On Sunday 10 April, the emirate of Fujairah was hit by high winds and heavy rains which caused some damage and left most Fujairah roads flooded.
Andrew Scholtz, manager and teacher at
“I visited Wadi Wurrayah on Friday, having been there last about a month or so ago along with staff and students from Fujairah Men's College on one of our regular Wadi Wurrayah clean-up trips.”
“I was surprised at the evidence of flood water action in the area. The tar road was strewn with debris and the wadi itself was far more difficult to navigate than on my previous visit - to the extent that people in smaller 4-wheel drives had abandoned their vehicles when the going got rough and walked the rest of the way to the pools.”
“The reed and papyrus beds around the pools had been completely flattened and I saw water flowing in areas never previously seen.”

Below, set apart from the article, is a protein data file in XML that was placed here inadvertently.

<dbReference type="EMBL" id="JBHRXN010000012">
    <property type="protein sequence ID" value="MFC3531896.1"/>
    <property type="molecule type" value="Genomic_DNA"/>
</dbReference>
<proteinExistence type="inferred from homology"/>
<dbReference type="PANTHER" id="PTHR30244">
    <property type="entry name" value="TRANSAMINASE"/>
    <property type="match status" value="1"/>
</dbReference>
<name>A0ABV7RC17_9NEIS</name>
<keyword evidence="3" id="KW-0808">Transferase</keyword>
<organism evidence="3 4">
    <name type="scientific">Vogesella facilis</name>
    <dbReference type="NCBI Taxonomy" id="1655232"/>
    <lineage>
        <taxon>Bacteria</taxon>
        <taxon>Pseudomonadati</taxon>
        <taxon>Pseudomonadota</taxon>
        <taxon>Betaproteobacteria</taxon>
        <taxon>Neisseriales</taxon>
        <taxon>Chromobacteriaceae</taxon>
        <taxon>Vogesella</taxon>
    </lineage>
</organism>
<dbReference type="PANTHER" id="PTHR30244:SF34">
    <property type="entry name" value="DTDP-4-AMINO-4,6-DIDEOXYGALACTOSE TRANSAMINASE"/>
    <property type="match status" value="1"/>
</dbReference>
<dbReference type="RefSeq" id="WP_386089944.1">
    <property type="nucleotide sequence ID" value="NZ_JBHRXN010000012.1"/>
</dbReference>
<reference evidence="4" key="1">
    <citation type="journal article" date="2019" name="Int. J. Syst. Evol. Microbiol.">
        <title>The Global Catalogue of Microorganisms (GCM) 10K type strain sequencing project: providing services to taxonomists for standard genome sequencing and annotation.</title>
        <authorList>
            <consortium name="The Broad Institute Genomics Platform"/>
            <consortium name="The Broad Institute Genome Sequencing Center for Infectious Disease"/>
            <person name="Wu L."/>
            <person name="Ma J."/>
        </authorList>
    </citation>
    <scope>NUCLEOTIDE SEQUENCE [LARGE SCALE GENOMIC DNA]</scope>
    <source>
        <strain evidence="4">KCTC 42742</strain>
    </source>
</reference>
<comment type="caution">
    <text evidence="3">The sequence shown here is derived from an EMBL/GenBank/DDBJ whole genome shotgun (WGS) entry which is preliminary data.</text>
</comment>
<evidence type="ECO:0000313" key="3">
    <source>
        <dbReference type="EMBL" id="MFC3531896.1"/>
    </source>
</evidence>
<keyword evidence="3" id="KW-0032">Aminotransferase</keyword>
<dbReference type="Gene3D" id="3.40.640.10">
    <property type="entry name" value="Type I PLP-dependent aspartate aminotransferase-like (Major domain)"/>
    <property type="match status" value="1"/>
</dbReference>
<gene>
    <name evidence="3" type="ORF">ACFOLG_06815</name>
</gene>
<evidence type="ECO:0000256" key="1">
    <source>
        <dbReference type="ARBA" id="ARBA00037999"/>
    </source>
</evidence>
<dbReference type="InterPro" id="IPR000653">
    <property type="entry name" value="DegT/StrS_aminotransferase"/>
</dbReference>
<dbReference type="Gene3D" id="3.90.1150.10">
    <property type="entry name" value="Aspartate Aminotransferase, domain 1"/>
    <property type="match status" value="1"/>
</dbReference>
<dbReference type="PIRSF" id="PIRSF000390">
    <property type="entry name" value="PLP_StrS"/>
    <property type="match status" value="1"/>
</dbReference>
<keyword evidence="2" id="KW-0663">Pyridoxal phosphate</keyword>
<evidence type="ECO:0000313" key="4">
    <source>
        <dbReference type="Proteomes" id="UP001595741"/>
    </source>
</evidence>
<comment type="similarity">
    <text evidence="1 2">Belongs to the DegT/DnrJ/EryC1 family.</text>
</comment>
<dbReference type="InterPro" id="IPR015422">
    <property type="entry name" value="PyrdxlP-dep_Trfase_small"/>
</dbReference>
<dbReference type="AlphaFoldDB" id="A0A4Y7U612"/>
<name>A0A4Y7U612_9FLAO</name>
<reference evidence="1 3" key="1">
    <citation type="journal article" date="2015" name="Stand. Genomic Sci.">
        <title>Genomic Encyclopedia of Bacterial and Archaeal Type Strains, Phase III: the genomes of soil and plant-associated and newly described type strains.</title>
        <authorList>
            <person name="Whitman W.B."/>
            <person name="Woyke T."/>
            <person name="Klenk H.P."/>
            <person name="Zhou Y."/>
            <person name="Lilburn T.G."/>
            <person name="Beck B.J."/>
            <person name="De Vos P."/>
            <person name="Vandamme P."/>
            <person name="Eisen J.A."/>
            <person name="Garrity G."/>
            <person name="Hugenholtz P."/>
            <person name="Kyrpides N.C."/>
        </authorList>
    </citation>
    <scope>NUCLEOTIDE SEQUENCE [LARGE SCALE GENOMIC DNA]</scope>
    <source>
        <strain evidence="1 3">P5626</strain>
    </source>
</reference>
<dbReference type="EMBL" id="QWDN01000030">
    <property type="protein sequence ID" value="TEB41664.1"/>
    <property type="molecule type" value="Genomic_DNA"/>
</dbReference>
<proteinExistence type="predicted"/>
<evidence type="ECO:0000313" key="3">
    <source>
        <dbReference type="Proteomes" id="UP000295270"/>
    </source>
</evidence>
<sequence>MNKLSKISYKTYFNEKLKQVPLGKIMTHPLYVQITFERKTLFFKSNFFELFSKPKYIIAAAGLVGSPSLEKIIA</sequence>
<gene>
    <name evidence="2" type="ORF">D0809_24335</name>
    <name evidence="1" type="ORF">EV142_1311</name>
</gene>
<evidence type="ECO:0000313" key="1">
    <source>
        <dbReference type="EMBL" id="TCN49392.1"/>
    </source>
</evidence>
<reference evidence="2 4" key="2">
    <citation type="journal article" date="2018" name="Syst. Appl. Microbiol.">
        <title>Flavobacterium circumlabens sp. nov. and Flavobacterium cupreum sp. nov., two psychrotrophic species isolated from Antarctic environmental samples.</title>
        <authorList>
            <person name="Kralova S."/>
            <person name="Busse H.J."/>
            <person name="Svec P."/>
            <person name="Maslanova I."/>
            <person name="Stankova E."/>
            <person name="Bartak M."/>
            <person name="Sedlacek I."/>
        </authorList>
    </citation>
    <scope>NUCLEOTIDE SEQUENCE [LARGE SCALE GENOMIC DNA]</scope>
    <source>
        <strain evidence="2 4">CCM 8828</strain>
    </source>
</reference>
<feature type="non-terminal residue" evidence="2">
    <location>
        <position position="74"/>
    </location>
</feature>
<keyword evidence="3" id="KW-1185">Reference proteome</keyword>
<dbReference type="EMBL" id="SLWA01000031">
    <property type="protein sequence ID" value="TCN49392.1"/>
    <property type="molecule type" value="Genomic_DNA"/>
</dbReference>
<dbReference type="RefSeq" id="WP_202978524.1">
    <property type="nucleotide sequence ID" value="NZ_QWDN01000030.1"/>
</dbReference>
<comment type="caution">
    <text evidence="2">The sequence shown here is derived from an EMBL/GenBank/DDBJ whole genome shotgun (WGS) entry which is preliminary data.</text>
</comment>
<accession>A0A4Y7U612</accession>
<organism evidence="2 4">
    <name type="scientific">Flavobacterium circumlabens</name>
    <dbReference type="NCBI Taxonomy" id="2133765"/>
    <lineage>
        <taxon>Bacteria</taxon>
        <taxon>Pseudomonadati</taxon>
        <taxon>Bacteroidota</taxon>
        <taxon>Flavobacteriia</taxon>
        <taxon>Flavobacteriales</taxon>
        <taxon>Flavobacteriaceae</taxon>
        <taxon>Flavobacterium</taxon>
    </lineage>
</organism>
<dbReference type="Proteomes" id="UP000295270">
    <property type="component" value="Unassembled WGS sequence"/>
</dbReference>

“I can only presume that the storms on Sunday afternoon and evening had dumped a massive amount of water in the wadi catchment. It must have been a spectacular sight - and also a warning that wadis (more correctly awdia) are dangerous places to be in the rainy season.”
How to Get to Wadi Wurayah
Andrew has previously posted some off-roading trails for the emirate of
He has kindly recorded two more trails:
Wadi Wurrayah by car.
Wadi Wurrayah by 4WD only.
He has capped it off with an article on this trip. Especially take note of the dangers of visiting wadis during or after heavy rain.
Michel Roggo’s ‘Desert Water’ Photo Exhibition of Wadi Wurayah in
Swedish Princess and Emirati Prince Make a Right Royal Visit in
The Royal Treatment for Wadi Wurayah,
Resources for Visiting Wadi Wurayah in
How Do We Get to Wadi Wurayah? FIF, 19 May 2009.
This article is also posted on the
Images: Thanks to Andrew for this information and for the two photos—the debris-strewn road and the flattened reed/papyrus bed.